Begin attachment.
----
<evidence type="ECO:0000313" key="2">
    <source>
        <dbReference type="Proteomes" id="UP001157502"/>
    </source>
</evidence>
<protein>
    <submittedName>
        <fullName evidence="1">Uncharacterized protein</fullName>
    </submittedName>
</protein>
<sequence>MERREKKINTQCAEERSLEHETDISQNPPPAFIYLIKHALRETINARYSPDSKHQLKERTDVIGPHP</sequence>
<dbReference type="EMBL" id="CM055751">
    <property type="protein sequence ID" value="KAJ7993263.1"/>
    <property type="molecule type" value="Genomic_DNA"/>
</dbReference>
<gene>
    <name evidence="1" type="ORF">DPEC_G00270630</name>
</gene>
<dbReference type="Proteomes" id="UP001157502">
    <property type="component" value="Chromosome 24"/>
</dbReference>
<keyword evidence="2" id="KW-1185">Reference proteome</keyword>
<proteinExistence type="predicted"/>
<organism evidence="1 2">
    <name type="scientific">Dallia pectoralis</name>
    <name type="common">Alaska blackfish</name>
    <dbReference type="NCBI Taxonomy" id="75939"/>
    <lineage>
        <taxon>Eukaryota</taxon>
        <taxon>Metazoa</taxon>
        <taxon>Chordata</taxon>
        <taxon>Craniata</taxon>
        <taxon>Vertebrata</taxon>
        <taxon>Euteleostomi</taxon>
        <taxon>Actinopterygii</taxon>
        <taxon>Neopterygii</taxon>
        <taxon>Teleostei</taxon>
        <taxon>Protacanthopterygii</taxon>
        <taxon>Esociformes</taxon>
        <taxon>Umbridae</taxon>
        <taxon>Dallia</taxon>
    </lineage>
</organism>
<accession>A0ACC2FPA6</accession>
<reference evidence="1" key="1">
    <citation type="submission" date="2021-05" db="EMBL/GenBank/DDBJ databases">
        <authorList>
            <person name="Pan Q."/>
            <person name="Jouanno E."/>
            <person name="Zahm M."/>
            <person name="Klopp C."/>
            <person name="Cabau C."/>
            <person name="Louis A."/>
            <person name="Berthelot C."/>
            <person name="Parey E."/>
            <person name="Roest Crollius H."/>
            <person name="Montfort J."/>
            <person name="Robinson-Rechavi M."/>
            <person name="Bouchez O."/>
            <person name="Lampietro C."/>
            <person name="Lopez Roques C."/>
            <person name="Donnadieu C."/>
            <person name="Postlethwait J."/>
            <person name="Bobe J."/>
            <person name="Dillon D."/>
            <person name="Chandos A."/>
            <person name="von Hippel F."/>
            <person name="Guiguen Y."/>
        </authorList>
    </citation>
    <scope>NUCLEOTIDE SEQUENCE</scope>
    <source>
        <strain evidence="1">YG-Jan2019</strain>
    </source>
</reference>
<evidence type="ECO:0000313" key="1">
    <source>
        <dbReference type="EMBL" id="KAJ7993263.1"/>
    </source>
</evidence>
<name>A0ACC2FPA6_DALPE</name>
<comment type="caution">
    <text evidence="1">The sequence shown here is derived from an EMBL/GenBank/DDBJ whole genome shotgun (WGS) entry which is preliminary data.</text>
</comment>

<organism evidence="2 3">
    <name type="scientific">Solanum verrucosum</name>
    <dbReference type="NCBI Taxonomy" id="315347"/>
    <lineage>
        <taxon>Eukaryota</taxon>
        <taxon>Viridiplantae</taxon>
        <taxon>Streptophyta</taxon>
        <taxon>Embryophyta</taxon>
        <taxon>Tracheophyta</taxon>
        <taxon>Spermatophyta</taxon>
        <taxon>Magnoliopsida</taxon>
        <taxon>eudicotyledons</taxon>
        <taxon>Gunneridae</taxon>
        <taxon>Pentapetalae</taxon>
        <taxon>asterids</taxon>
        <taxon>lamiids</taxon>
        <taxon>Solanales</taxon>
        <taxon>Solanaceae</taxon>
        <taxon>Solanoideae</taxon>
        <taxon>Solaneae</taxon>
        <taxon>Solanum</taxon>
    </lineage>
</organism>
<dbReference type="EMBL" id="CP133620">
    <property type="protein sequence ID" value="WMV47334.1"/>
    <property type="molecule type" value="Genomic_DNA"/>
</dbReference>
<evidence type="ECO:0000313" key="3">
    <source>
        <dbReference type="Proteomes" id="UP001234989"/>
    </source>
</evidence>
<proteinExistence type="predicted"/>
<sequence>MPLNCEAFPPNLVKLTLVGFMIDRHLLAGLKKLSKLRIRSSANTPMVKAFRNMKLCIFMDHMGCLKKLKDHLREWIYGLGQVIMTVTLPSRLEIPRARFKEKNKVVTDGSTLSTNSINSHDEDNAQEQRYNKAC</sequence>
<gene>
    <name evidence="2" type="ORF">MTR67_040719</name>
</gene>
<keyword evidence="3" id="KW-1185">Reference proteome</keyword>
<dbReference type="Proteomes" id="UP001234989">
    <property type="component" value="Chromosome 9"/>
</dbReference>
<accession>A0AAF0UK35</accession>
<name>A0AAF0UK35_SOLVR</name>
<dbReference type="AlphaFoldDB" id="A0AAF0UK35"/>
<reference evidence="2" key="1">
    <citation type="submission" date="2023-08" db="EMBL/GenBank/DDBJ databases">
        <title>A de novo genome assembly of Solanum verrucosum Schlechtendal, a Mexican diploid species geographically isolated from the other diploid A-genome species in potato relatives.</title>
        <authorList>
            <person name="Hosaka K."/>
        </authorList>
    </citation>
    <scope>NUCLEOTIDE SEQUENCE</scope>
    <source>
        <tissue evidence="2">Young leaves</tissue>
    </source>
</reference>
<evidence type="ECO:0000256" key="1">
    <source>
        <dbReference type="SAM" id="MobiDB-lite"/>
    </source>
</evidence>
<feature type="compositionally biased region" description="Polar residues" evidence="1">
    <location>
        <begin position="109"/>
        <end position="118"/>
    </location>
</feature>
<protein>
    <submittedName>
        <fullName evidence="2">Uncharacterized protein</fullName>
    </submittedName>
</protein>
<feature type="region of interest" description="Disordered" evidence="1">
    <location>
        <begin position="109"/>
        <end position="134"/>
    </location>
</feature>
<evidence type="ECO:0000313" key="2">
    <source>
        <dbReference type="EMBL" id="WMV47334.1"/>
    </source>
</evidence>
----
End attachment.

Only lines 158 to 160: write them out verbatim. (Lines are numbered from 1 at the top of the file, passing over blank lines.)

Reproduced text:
    <location>
        <begin position="109"/>
        <end position="134"/>